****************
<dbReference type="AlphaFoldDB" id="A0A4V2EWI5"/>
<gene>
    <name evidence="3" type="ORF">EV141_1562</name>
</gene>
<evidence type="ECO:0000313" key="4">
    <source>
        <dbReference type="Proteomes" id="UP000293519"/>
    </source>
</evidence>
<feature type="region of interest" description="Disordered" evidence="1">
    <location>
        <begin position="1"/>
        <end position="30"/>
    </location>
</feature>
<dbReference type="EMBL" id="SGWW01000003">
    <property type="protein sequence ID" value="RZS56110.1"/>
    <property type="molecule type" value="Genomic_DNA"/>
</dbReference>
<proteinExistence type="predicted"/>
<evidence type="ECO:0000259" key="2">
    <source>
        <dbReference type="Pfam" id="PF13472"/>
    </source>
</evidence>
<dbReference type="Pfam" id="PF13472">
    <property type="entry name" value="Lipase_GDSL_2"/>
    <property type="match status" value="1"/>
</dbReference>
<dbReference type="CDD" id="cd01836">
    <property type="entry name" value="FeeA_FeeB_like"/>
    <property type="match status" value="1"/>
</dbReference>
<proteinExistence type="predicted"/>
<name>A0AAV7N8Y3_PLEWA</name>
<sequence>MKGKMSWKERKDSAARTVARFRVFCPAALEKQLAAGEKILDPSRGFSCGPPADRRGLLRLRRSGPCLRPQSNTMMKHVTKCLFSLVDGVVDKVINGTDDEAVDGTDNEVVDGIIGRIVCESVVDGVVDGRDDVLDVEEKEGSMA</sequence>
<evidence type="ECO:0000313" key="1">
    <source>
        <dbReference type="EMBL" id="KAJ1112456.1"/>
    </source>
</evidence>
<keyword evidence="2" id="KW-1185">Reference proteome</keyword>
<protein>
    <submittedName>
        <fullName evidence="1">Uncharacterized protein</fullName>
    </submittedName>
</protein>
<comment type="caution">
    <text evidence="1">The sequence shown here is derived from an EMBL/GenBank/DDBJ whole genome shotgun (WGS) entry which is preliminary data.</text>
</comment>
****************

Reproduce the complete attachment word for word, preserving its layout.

<dbReference type="AlphaFoldDB" id="A0A4V2EWI5"/>
<gene>
    <name evidence="3" type="ORF">EV141_1562</name>
</gene>
<evidence type="ECO:0000313" key="4">
    <source>
        <dbReference type="Proteomes" id="UP000293519"/>
    </source>
</evidence>
<feature type="region of interest" description="Disordered" evidence="1">
    <location>
        <begin position="1"/>
        <end position="30"/>
    </location>
</feature>
<dbReference type="EMBL" id="SGWW01000003">
    <property type="protein sequence ID" value="RZS56110.1"/>
    <property type="molecule type" value="Genomic_DNA"/>
</dbReference>
<proteinExistence type="predicted"/>
<evidence type="ECO:0000259" key="2">
    <source>
        <dbReference type="Pfam" id="PF13472"/>
    </source>
</evidence>
<dbReference type="Pfam" id="PF13472">
    <property type="entry name" value="Lipase_GDSL_2"/>
    <property type="match status" value="1"/>
</dbReference>
<dbReference type="CDD" id="cd01836">
    <property type="entry name" value="FeeA_FeeB_like"/>
    <property type="match status" value="1"/>
</dbReference>
<proteinExistence type="predicted"/>
<name>A0AAV7N8Y3_PLEWA</name>
<sequence>MKGKMSWKERKDSAARTVARFRVFCPAALEKQLAAGEKILDPSRGFSCGPPADRRGLLRLRRSGPCLRPQSNTMMKHVTKCLFSLVDGVVDKVINGTDDEAVDGTDNEVVDGIIGRIVCESVVDGVVDGRDDVLDVEEKEGSMA</sequence>
<evidence type="ECO:0000313" key="1">
    <source>
        <dbReference type="EMBL" id="KAJ1112456.1"/>
    </source>
</evidence>
<keyword evidence="2" id="KW-1185">Reference proteome</keyword>
<protein>
    <submittedName>
        <fullName evidence="1">Uncharacterized protein</fullName>
    </submittedName>
</protein>
<comment type="caution">
    <text evidence="1">The sequence shown here is derived from an EMBL/GenBank/DDBJ whole genome shotgun (WGS) entry which is preliminary data.</text>
</comment>